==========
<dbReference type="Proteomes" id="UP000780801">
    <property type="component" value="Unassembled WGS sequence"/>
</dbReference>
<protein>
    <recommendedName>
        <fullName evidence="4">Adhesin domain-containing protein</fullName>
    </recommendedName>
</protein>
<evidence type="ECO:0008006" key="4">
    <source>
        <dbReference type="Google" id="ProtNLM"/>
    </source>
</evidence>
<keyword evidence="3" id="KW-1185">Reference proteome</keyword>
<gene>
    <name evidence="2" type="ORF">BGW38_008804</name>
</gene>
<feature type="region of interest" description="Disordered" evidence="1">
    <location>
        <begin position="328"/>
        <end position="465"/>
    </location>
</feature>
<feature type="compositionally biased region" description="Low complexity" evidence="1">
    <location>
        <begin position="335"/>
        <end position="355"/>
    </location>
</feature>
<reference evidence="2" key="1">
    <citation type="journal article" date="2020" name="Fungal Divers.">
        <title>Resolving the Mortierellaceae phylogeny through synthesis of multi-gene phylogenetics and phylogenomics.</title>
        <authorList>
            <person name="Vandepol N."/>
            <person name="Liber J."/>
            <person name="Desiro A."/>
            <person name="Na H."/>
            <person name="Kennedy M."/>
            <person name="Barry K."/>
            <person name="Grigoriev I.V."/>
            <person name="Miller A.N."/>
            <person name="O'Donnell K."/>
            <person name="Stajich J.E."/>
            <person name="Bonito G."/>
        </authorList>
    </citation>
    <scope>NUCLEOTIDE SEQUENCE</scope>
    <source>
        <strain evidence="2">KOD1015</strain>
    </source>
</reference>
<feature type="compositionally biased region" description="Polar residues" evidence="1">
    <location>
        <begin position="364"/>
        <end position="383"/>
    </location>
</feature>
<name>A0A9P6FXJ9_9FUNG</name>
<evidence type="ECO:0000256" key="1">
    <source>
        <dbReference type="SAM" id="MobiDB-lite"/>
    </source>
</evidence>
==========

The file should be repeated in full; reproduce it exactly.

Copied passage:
<dbReference type="Proteomes" id="UP000780801">
    <property type="component" value="Unassembled WGS sequence"/>
</dbReference>
<protein>
    <recommendedName>
        <fullName evidence="4">Adhesin domain-containing protein</fullName>
    </recommendedName>
</protein>
<evidence type="ECO:0008006" key="4">
    <source>
        <dbReference type="Google" id="ProtNLM"/>
    </source>
</evidence>
<keyword evidence="3" id="KW-1185">Reference proteome</keyword>
<gene>
    <name evidence="2" type="ORF">BGW38_008804</name>
</gene>
<feature type="region of interest" description="Disordered" evidence="1">
    <location>
        <begin position="328"/>
        <end position="465"/>
    </location>
</feature>
<feature type="compositionally biased region" description="Low complexity" evidence="1">
    <location>
        <begin position="335"/>
        <end position="355"/>
    </location>
</feature>
<reference evidence="2" key="1">
    <citation type="journal article" date="2020" name="Fungal Divers.">
        <title>Resolving the Mortierellaceae phylogeny through synthesis of multi-gene phylogenetics and phylogenomics.</title>
        <authorList>
            <person name="Vandepol N."/>
            <person name="Liber J."/>
            <person name="Desiro A."/>
            <person name="Na H."/>
            <person name="Kennedy M."/>
            <person name="Barry K."/>
            <person name="Grigoriev I.V."/>
            <person name="Miller A.N."/>
            <person name="O'Donnell K."/>
            <person name="Stajich J.E."/>
            <person name="Bonito G."/>
        </authorList>
    </citation>
    <scope>NUCLEOTIDE SEQUENCE</scope>
    <source>
        <strain evidence="2">KOD1015</strain>
    </source>
</reference>
<feature type="compositionally biased region" description="Polar residues" evidence="1">
    <location>
        <begin position="364"/>
        <end position="383"/>
    </location>
</feature>
<name>A0A9P6FXJ9_9FUNG</name>
<evidence type="ECO:0000256" key="1">
    <source>
        <dbReference type="SAM" id="MobiDB-lite"/>
    </source>
</evidence>